Supported are these application-oriented research and development divisions by our expertise in attractive and innovative ICT-areas. These competences are developed further in our technology clusters.
The world-wide CO2 emissions have to be massively reduced and the dependency on fossil fuels has to be decreased. Solving climate problems is one of the central responsibilities of the society and economy of our time. Three approaches are pursued: application of renewable energy sources, conservation of energy and increasing energy efficiency. However, how can the energy supply be restructured by new information technologies so that the fluctuating renewable energy sources, which are generally not demand-oriented, are able to support a reliable power supply? How can a large number of highly efficient combined heat and power plants (CHP) be integrated into energy management? How can the constantly increasing energy consumption of IT itself be reduced?
A second challenge faces us from our political guidelines: The formerly required energy monopolies for uninterrupted service are questioned today and are increasingly split apart by legislation. This entails new business processes and stakeholders (e.g. using electronic meters). The information and communications technologies (ICT) help to find answers for these challenges of the future and to suitably implement them.
The demographic changes and the progress in medical technology present new questions for the health system. How can the teamwork of the protagonists in health care be constructed more efficiently? How can we optimize the support of health care and aftercare? And how have the living and habitation of tomorrow to look like to permit the elderly a maximum of well-being and independence? The information and communication technologies (ICT) help to find answers to the challenges of the future and to implement them adequately.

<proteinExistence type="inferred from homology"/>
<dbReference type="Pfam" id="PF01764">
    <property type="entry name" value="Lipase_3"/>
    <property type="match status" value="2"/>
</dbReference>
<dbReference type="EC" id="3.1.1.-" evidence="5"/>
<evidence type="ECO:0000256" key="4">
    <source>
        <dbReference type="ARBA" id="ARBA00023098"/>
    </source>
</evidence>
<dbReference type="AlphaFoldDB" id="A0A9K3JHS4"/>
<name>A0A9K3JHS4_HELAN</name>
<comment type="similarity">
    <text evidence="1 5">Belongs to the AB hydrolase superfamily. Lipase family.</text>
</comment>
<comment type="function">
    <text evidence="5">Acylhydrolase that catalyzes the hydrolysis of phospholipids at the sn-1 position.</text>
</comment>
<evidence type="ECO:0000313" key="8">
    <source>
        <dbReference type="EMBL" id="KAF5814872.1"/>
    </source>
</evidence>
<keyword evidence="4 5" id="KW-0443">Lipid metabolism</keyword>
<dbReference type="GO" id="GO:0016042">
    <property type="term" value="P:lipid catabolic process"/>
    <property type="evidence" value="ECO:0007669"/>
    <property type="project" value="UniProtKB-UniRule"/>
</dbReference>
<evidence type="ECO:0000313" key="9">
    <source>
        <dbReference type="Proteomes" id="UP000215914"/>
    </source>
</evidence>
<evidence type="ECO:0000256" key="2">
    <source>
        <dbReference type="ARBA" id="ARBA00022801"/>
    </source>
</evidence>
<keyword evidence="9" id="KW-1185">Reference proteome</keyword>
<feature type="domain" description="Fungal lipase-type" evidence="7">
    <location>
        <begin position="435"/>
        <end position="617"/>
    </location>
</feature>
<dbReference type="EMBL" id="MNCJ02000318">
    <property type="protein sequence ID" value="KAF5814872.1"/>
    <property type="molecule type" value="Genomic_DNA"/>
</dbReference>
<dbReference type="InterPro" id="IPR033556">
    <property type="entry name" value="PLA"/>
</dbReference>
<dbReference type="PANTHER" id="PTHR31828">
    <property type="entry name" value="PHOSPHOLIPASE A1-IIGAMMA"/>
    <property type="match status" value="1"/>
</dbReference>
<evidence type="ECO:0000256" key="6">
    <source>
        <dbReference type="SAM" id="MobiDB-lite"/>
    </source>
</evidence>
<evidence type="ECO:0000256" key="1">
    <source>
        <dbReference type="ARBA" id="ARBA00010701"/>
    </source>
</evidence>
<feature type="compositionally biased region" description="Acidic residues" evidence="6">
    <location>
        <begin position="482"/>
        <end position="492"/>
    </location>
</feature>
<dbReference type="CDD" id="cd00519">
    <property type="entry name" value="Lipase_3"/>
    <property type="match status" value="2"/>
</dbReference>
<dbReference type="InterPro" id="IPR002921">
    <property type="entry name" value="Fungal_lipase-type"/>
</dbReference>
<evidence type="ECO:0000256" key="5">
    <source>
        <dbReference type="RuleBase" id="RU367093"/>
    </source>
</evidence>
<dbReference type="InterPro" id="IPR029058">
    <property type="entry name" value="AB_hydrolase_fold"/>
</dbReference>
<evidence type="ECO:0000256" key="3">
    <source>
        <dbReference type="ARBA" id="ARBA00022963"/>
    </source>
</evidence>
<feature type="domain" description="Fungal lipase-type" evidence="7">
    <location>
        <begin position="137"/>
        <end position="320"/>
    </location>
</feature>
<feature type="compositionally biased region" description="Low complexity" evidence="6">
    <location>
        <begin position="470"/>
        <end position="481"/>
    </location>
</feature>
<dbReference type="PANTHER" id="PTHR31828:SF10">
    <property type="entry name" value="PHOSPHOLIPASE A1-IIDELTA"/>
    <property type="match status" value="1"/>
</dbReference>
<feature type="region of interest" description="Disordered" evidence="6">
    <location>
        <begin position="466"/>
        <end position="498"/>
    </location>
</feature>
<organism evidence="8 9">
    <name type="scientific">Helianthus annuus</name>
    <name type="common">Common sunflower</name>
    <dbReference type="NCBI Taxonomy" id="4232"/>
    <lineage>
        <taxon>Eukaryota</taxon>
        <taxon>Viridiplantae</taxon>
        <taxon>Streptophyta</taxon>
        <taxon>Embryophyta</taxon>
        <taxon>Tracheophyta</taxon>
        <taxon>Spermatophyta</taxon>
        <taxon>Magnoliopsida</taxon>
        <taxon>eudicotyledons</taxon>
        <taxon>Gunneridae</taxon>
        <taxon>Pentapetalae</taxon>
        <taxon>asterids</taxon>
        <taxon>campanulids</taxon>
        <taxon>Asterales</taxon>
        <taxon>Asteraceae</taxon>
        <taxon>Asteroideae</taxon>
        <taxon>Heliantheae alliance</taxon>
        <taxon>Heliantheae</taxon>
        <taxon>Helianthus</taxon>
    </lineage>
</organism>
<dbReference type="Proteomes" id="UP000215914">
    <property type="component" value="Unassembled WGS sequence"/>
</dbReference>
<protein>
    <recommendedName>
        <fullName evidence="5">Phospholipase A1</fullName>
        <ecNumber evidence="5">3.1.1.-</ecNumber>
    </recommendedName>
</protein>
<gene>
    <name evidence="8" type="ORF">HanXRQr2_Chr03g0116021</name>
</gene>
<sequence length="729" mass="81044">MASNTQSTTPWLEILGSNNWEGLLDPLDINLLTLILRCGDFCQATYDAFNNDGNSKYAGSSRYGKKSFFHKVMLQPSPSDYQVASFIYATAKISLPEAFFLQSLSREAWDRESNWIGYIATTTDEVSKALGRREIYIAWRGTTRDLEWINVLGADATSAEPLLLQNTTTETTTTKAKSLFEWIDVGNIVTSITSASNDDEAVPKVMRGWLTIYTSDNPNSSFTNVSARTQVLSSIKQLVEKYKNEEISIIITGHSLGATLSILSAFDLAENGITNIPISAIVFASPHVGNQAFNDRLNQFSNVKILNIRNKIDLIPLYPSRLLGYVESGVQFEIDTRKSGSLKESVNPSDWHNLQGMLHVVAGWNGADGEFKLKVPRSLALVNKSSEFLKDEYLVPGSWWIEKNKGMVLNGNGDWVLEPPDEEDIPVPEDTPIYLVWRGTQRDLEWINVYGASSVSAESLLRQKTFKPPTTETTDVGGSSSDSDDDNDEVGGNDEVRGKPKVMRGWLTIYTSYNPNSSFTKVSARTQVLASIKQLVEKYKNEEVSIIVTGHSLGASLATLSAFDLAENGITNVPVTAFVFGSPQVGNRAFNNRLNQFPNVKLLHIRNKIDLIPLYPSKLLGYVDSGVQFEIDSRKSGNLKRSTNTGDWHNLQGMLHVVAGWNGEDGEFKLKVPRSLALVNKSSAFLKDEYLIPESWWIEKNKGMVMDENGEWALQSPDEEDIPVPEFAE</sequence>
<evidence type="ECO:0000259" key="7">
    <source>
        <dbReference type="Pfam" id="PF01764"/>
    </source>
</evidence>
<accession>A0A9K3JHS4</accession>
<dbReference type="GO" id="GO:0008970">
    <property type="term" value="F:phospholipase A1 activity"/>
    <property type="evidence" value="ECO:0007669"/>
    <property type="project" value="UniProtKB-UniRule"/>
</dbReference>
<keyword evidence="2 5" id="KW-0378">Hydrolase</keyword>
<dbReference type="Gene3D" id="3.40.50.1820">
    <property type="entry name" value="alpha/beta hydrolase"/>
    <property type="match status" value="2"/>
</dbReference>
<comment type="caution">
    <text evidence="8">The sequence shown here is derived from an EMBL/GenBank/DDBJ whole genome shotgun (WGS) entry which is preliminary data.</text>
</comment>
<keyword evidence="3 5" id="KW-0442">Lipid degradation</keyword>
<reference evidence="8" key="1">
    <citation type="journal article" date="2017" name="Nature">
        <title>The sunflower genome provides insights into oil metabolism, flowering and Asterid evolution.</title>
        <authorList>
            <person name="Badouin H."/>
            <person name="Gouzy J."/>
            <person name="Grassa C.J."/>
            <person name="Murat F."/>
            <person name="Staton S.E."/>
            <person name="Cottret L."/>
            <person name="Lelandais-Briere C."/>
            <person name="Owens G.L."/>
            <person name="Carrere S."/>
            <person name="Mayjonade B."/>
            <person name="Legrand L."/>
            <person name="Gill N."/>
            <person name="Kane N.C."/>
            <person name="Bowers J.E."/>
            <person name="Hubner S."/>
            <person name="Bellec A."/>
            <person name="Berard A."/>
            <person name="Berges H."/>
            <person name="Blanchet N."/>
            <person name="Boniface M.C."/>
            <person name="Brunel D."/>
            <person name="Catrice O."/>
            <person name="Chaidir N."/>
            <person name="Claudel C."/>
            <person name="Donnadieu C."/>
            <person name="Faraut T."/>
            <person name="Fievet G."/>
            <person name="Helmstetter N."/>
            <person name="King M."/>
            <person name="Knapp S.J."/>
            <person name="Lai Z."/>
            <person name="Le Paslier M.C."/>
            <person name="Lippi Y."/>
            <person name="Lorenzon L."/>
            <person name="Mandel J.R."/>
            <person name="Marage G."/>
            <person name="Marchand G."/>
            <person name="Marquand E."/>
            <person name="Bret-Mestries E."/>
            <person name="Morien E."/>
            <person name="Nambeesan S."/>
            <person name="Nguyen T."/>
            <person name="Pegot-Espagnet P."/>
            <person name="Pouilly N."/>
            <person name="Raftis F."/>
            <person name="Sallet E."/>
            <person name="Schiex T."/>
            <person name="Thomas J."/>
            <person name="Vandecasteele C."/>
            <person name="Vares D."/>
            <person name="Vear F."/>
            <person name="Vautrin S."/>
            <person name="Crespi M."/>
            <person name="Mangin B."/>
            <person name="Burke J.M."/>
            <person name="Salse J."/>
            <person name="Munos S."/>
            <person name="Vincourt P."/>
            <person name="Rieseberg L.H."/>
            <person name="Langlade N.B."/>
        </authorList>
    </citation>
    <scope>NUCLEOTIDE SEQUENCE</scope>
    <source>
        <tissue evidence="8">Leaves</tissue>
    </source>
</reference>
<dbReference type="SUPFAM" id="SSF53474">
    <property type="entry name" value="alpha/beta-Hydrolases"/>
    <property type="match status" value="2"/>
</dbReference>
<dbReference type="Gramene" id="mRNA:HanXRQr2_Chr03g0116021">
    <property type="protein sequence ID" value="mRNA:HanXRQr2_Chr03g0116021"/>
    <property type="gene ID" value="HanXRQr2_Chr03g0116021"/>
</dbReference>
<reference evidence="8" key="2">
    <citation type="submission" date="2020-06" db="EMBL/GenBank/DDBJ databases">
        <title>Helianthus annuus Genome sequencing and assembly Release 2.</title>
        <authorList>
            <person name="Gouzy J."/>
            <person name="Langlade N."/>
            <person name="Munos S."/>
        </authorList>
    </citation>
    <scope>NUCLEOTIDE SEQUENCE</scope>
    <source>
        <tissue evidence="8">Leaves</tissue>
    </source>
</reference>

Studies performed by the European Union forecast a growth in freight traffic by 70 percent until 2025. Another study conducted by Shell even predicts that the global amount of cars will be doubled by 2030. Both studies can be transferred to other means of transportation. The expected growth of the transport sector requires the optimum use of scarce and limited resources, such as the "traffic routes" (airspace, shipping routes, urban transport networks, highways...), taking into account global factors such as reduction of CO2 emissions, minimising energy consumption, noise reduction and improving safety. Future mobility concepts require...show